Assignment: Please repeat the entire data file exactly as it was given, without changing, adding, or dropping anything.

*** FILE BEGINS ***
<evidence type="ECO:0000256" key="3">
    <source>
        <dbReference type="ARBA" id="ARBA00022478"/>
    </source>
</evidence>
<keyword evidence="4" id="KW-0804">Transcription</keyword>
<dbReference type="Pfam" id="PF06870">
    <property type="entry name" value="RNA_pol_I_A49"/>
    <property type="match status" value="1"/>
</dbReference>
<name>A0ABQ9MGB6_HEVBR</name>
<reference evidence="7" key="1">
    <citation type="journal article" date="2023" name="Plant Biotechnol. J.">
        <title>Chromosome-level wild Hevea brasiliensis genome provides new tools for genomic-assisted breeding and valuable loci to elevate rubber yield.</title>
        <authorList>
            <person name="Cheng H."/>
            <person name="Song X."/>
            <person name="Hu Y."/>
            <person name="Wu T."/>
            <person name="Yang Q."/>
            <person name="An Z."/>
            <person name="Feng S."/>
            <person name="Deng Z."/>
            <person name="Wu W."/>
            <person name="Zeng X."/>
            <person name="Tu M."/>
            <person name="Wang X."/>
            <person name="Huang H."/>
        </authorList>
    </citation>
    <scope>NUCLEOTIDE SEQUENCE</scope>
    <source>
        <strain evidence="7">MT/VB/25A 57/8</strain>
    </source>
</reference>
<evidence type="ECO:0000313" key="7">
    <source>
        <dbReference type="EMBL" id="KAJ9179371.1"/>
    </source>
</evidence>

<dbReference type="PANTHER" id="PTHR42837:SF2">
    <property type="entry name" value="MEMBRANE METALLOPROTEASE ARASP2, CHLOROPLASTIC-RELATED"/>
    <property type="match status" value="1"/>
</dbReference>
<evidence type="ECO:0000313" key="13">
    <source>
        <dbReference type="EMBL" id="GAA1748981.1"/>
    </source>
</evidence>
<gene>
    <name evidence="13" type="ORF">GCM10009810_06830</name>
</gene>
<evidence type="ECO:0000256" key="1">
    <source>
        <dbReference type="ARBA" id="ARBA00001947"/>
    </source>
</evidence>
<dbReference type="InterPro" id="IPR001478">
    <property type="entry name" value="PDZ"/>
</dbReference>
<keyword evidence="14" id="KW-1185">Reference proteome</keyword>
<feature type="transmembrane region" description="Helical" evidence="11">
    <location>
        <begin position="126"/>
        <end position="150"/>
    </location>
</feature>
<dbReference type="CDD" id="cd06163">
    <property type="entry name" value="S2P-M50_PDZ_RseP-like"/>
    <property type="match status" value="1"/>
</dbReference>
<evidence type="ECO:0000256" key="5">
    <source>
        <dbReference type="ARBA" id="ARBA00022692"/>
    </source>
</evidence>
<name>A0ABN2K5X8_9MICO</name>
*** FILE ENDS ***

<evidence type="ECO:0000256" key="3">
    <source>
        <dbReference type="ARBA" id="ARBA00022478"/>
    </source>
</evidence>
<keyword evidence="4" id="KW-0804">Transcription</keyword>
<dbReference type="Pfam" id="PF06870">
    <property type="entry name" value="RNA_pol_I_A49"/>
    <property type="match status" value="1"/>
</dbReference>
<name>A0ABQ9MGB6_HEVBR</name>
<reference evidence="7" key="1">
    <citation type="journal article" date="2023" name="Plant Biotechnol. J.">
        <title>Chromosome-level wild Hevea brasiliensis genome provides new tools for genomic-assisted breeding and valuable loci to elevate rubber yield.</title>
        <authorList>
            <person name="Cheng H."/>
            <person name="Song X."/>
            <person name="Hu Y."/>
            <person name="Wu T."/>
            <person name="Yang Q."/>
            <person name="An Z."/>
            <person name="Feng S."/>
            <person name="Deng Z."/>
            <person name="Wu W."/>
            <person name="Zeng X."/>
            <person name="Tu M."/>
            <person name="Wang X."/>
            <person name="Huang H."/>
        </authorList>
    </citation>
    <scope>NUCLEOTIDE SEQUENCE</scope>
    <source>
        <strain evidence="7">MT/VB/25A 57/8</strain>
    </source>
</reference>
<evidence type="ECO:0000313" key="7">
    <source>
        <dbReference type="EMBL" id="KAJ9179371.1"/>
    </source>
</evidence>

<dbReference type="PANTHER" id="PTHR42837:SF2">
    <property type="entry name" value="MEMBRANE METALLOPROTEASE ARASP2, CHLOROPLASTIC-RELATED"/>
    <property type="match status" value="1"/>
</dbReference>
<evidence type="ECO:0000313" key="13">
    <source>
        <dbReference type="EMBL" id="GAA1748981.1"/>
    </source>
</evidence>
<gene>
    <name evidence="13" type="ORF">GCM10009810_06830</name>
</gene>
<evidence type="ECO:0000256" key="1">
    <source>
        <dbReference type="ARBA" id="ARBA00001947"/>
    </source>
</evidence>
<dbReference type="InterPro" id="IPR001478">
    <property type="entry name" value="PDZ"/>
</dbReference>
<keyword evidence="14" id="KW-1185">Reference proteome</keyword>
<feature type="transmembrane region" description="Helical" evidence="11">
    <location>
        <begin position="126"/>
        <end position="150"/>
    </location>
</feature>
<dbReference type="CDD" id="cd06163">
    <property type="entry name" value="S2P-M50_PDZ_RseP-like"/>
    <property type="match status" value="1"/>
</dbReference>
<evidence type="ECO:0000256" key="5">
    <source>
        <dbReference type="ARBA" id="ARBA00022692"/>
    </source>
</evidence>
<name>A0ABN2K5X8_9MICO</name>